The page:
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Spectres of sentimentality: the Bollywood film

Mishra, V. (2009) Spectres of sentimentality: the Bollywood film. Textual Practice, 23 (3). pp. 439-462.

Link to Published Version: http://dx.doi.org/10.1080/09502360902868399
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Abstract

Bollywood, the Indian film industry based in Mumbai, is the cultural dominant of modern India. Both in India and in the Indian diaspora it exists as a cinematic form and as ever-changing cultural effects. The preeminent Indian film critic Ashish Rajadhyaksha has in fact distinguished between its reality and the hype around it. This essay acknowledges Rajadhyaksha's influential reading of Bollywood as cinema as well as a fad, a taste, an Indian exotica, and a global phenomenon growing out of the cultural and political economy of a film industry based primarily in Mumbai. However, it is argued that no amount of reading of Bollywood as a simulacral, 'techno-realist' image readily packaged and re-packaged for consumption gets to the heart of the system, to the crux internal to its design, to spectatorial response around the shedding of a tear. This knowledge and this response is pivotal to a Bollywood where sentimental dialogues dominate. The essay argues that Bollywood is more than its surface effects, more than just costume and romance, more than a series of selected images constructed primarily for upwardly mobile Indian and Indian diaspora consumption. Bollywood so understood is marked by a narrative of slippage, a narrative which leads to the shedding of a tear as the outpouring of sentiment on the part of the form's 'Model' spectator, an act of sentiment which distinguishes Bollywood from itself. To make the case two recent Bollywood films Eklavya (2007) and Saawariya (2007) are read to show the continuing strength of sentimental melodrama and, after Laura Mulvey, to show also how the form constructs a collective subjectivity which transcends gender difference.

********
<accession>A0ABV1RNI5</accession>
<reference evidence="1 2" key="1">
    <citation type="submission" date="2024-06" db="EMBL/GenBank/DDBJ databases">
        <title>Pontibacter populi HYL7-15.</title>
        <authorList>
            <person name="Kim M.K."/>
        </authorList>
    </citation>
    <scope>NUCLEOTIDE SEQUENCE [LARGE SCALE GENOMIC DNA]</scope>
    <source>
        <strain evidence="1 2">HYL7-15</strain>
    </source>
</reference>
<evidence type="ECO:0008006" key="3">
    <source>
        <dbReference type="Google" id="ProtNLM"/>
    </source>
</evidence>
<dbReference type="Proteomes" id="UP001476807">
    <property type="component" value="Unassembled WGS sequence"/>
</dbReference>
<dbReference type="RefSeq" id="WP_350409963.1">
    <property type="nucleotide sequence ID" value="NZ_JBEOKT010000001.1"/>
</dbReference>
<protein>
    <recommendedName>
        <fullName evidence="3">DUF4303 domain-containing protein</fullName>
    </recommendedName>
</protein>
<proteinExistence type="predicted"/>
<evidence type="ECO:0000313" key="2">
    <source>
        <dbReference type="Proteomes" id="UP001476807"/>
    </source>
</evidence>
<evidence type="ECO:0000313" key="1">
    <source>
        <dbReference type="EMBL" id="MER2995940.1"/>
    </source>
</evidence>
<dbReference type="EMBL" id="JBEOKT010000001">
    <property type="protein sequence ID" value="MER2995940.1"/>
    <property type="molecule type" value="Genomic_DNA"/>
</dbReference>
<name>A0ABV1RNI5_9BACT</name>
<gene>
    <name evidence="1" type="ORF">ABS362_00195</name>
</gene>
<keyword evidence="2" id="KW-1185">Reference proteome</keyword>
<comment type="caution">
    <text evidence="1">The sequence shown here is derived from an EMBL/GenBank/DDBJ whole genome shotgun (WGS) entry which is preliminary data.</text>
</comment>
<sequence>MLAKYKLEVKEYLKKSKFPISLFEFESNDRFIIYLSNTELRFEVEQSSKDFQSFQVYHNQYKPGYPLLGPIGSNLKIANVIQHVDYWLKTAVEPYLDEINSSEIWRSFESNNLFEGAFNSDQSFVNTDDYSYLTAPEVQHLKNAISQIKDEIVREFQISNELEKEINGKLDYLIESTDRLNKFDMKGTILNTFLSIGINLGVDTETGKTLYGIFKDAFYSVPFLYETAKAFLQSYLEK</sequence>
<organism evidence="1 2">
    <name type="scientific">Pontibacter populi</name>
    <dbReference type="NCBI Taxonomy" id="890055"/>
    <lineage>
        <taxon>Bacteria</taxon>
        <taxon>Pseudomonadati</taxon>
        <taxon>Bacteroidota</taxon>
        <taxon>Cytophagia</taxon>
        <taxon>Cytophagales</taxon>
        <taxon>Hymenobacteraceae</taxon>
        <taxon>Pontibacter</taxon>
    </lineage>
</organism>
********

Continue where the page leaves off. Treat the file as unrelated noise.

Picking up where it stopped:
Publication Type: Journal Article
Murdoch Affiliation: School of Social Sciences and Humanities
Publisher: Routledge
Copyright: © 2009 Taylor & Francis.
URI: http://researchrepository.murdoch.edu.au/id/eprint/7754
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